As discussed previously, it’s a great idea to come prepared with a list of questions you may want to ask the employer. It’s more than just grabbing a few ‘typical’ interview questions from friends, or the internet though. Make them personal to the role you’re interviewing for, or about the company itself. This shows them that you understand exactly what it is that you’ve applied for, and you’ve taken the time to be proactive in your research.

When asking your questions to the interviewer, make sure to deliver them in a polite and inquisitive manner. Focus on the positive aspects of the role in your questions, rather than any possible downsides that you may have picked-up on. Positivity in any setting is the preferred goal.


 5. Practice Your Interviewing Style

Much like asking questions, you’ll need to be on the ball when answering them too. If you practice with a friend or family member beforehand, you’ll be able to go into the interview much more prepared. If you’re having to present slides, ensure you know each slide like the back of your hand, and can answer questions about them flawlessly.

In a way, interviews are a form of public speaking, which many people have an aversion to. It’s a difficult skill to master, but if you’re able to master it, you’ll have a better chance at landing your dream role. Record yourself and your answers and look back at it. This will instantly tell you where you might go wrong, and work on those parts first. Also, don’t slouch – it’s bad for your back!


6. Sell Your Key Strengths and Skills

Interviews are the best place to talk up your strengths and defining attributes that you could bring to a role. Remember, you’re essentially selling yourself here. What do you do well? Do you have any transferrable skills from previous roles? What are they?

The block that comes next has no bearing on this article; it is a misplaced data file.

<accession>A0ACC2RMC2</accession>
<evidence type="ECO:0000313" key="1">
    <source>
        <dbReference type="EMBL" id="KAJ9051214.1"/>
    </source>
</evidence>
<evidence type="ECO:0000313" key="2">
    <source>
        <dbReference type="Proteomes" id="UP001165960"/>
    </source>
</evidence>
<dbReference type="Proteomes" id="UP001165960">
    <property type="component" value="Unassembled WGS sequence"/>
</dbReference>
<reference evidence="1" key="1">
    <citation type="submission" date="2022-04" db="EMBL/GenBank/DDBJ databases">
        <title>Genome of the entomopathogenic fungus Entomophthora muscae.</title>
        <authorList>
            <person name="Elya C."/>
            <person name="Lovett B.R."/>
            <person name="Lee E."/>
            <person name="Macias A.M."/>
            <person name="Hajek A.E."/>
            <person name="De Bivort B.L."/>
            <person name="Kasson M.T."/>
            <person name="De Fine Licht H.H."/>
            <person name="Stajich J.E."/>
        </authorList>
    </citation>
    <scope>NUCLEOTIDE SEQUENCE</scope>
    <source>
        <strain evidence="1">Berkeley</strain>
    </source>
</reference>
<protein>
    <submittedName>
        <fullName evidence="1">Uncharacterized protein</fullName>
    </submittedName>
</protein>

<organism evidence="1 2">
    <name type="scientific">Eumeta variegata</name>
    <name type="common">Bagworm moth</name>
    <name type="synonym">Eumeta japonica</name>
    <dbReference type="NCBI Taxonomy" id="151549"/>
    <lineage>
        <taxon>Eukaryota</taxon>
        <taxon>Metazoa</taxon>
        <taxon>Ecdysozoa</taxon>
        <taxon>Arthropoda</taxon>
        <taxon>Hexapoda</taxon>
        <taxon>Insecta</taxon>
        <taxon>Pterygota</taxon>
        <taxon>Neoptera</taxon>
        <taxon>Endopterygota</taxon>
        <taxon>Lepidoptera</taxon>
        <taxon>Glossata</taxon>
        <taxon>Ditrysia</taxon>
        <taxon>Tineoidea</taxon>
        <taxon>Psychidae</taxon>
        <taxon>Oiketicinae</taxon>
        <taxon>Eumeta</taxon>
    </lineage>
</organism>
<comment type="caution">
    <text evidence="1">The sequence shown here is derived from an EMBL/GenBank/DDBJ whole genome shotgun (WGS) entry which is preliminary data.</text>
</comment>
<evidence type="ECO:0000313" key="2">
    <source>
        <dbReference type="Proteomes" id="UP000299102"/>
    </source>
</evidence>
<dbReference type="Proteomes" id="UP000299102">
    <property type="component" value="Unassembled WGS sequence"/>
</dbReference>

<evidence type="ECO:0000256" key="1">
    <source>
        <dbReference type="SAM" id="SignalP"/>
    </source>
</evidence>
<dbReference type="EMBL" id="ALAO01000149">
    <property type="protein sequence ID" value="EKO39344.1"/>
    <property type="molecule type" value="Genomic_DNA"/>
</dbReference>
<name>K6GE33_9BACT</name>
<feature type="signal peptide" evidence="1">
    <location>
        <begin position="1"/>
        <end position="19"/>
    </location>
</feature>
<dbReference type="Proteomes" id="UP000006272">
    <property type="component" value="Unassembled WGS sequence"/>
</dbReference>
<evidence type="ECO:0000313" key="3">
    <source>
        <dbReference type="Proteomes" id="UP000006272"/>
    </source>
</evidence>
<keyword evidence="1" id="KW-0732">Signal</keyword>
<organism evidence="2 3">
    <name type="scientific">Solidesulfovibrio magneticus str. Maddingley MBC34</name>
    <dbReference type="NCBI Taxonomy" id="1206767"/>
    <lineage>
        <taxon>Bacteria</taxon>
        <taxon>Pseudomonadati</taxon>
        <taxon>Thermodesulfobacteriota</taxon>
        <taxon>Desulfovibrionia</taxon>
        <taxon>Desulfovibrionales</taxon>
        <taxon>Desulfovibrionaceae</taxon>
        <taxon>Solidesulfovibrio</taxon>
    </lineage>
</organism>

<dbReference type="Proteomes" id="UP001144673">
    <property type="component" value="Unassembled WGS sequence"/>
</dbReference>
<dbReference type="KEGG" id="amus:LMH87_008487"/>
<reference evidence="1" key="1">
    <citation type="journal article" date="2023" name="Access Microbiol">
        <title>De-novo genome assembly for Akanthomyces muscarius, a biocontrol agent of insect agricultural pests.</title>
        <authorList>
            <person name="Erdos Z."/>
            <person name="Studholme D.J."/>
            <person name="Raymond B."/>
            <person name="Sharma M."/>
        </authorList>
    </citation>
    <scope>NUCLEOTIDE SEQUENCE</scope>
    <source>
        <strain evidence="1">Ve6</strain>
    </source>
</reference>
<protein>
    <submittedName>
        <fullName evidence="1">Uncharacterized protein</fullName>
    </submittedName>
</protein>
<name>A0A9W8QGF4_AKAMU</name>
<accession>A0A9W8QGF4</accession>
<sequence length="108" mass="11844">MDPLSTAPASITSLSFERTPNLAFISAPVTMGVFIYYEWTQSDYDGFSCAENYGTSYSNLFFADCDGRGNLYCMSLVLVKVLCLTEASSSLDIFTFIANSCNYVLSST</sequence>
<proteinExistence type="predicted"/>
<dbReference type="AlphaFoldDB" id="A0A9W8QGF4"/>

Make sure to focus on the good – not the bad and the ugly. Potential employers don’t want to hear about the times you messed up, they want to hear where you’ve excelled. Liken your strengths and skills to the purpose of the role you’re applying for, and how you’d be the perfect fit for the job. Give succinct and informative answers about your strengths and try not to ramble too much. Shorter and sweeter answers will keep the interviewer more engaged.


7. Body Language and Speech

Sometimes it may be obvious if you’re uncomfortable. Your body language can tell an interviewer a thousand things about you, and all you did was cross your arms. Keep your body open, forward and engaged with what the interviewer is saying. Make eye contact and smile frequently. Non-verbal communication is just as powerful as your spoken tone and demeanour.

When it comes to your speech, avoid swearing or vulgar language at all costs. Enunciate your words properly, there’s nothing worse than being asked to repeat yourself. The tone of your voice can also give away a lot of clues to how you handle situations, so try to keep to an inquisitive and engaged voice.

If recruiting or hiring remotely, it may be more difficult to gauge certain body language, but you should always be aware of your posture, no matter where you’re interviewing from.


8. Be Positive and Upbeat While Answering Truthfully

Finally, going hand-in-hand with tip #7, stay upbeat and positive throughout the interview. Some interviews can last a long time, so this will be a testament to your endurance. If you manage the whole interview without appearing fatigued, and maintain a positive attitude, it will show the interviewer how easy you are to work with. People want to work with others that they like, after all.

If you are answering questions in a truthful manner, you’ll have nothing to worry about, and will appear authentic and easy-going. Try to tie your answers back to your skillset, where your strengths are, and you’ll have a lot to talk about without having to lie. It’s best not to slander any former employees or colleagues, as interviewers will assume you regularly talk negatively of people you’ve worked with previously. This can break an interview completely.



So, there are some of our best tips on what you can do to smash your future interviews. We hope you’ve taken something positive away from this and can use some of these tips as a checklist of what to do right!